 Mycotoxins can be found in both living and dead mold spores, so it can continue to cause problems even if the surface area containing the mold has been cleaned.  Exposure to mycotoxins may present a greater hazard than that of allergenic or irritative molds. Slide 9  Testing for mold can be an expensive proposition since it requires special equipment and training.  To date neither the Environmental Protection Agency nor any other Federal agency have set limits for mold or mold spores so there is no way to determine a “safe” level of mold in the home since molds can be found everywhere indoors and out.  What is sometimes done is to compare the indoor level of one type of mold species against the same specie outdoors. That may provide an indicator of higher mold growth in the home.  The best way to detect mold in the home is by seeing or smelling it.  It may be possible to sample or test a surface area to determine if it has been adequately cleaned or remediated.  OR  One of the most common questions homeowners have is, “How do I test for mold?”  Most experts will discourage you from testing for mold because it is usually not necessary to identify the specific mold, and tests can be quite costly.  Furthermore the standards for judging acceptable or tolerable quantities of mold in indoor environments have not yet been established.  Testing to determine the kinds and amounts of mold present is rarely helpful because no single test can detect all types of mold, and the results can only estimate the amount of mold present, and only for the time the sample was taken.  Problems can also occur in the interpretation of the results, and findings may produce false negative results. Additionally, test results are not predictive of health risks.  Identifying mold in the home may be a rather simple process. You can usually either see it or smell it. Look for areas where mold may be visible. Mold may be any color: black, white, red, orange, yellow, blue, or violet. Also look for discoloration of building materials where previous water damage may have occurred, such as drywall or plywood.  Another way to identify the presence of mold is through the odor associated with it. A musty or earthy smell often indicates the presence of molds. If you’ve ever walked into a closed up home or entered an old building, you may have smelled mold. Sometimes your nose tightens up, or you might even get a headache.  Locate where the odor is most intense to see if you can see mold growing. Since the sense of smell decreases rapidly, it is best to smell for mold after being away for a while.  If you do decide to pay for environmental sampling of molds, before the work starts, you should ask those doing the work to establish the criteria for interpreting the test results. They should tell you in advance what they will do, or what recommendations they will make based on the sampling results. The results of samples taken in your unique situation cannot be interpreted without physical inspection of the contaminated area, or without considering the building’s characteristics and the factors that led to the present condition.

Slide 10  Can mold be toxic? o Some molds can produce toxic substances called mycotoxins.  What is "black mold"? o The news media often refer to "black mold" or "toxic black mold." o It has usually been associated with the mold Stachybotrys chartarum, a type of greenish-black mold commonly associated with heavy water damage. o Known health effects are similar to other common molds. o It has been inconclusively associated with more severe health effects in some people. o While there are only a few molds that are truly black, many can appear black. Not all mold that appears to be black is Stachybotrys. Slide 11  The area with water needs to be dried as quickly as possible.  Mold can start to grow in 24 to 48 hours in some climates.  Throw away things like carpet or mattresses, wallboard (drywall), ceiling tiles, insulation, or cardboard boxes that have been wet for more than two days.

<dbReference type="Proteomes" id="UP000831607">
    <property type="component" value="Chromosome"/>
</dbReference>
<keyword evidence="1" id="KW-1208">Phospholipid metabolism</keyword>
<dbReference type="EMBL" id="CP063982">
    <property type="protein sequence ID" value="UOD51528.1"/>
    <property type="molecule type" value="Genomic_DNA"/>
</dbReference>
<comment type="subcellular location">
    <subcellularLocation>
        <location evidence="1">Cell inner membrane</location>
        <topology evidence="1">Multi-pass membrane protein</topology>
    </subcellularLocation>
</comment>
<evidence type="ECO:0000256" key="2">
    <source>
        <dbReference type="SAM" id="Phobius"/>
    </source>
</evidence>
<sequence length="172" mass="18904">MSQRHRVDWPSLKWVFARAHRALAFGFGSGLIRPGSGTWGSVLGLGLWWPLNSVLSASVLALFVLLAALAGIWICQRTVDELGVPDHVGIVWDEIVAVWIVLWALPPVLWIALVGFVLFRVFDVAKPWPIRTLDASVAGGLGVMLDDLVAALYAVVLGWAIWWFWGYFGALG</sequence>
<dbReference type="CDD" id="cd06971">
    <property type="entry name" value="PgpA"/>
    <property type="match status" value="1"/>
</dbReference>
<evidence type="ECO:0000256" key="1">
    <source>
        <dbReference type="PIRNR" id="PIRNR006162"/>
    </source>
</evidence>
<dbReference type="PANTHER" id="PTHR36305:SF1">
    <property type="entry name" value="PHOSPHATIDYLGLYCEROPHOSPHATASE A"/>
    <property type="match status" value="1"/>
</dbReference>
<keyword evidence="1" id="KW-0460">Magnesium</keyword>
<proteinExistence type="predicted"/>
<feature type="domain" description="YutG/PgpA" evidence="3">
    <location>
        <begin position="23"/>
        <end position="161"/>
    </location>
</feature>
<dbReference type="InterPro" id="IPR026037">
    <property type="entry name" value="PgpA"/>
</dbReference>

Slide 12  Materials such as glass, plastic, and metal can be cleaned and disinfected.  Remove the molds using a non-ammonia soap or detergent. Never mix bleach and ammonia.  Surfaces where all the mold cannot be completely removed should be treated with enough chlorine bleach to keep the surface wet for at least 15 minutes.  Then rinse, and dry as quickly as possible.  Disinfect by applying a solution of 1 cup chlorine bleach to 1 gallon of water.  Keep the bleach solution on the surface for 15 minutes to kill the mold.  Allow the solution to dry naturally. Slide 13  Protect yourself when cleaning up mold. o Wear long sleeves and pants, shoes, and socks. o Wear rubber gloves and eye goggles to protect your hands and eyes. o A respirator is recommended. Suggested masks are N-95, 3M#1860, or TC-21C.  Immediately wash all clothing after completing the mold removal.  Keep small children, the elderly, sick people, and anyone with asthma or allergies away during the clean up. Slide 14 Here are some action steps to reduce mold and moisture problems in your home:  Don’t leave water in drip pans, basements, and air conditioners.  Check the relative humidity in your home. Stop using the humidifier if the relative humidity is more than 50%.  Wipe down the shower walls with a squeegee or towel after bathing or showering.  Cut down on steam in the bathroom while bathing or showering. Run a fan that is vented to the outside or open a window.

 Run a fan vented to the outside when cooking.  Increase air flow in problem areas. Open closet doors and move furniture away from outside walls where mold is growing.  Move your furniture around once in awhile. Slide 15  Keep surfaces clean and dry – wipe up spills and overflows right away.  Store clothes and towels clean and dry – don’t let them stay wet in the laundry basket or washing machine.  If the humidity is high, don’t keep a lot of houseplants.  If you have a dryer, make sure it is vented to the outside.

Slide 16

Slide 17


				
DOCUMENT INFO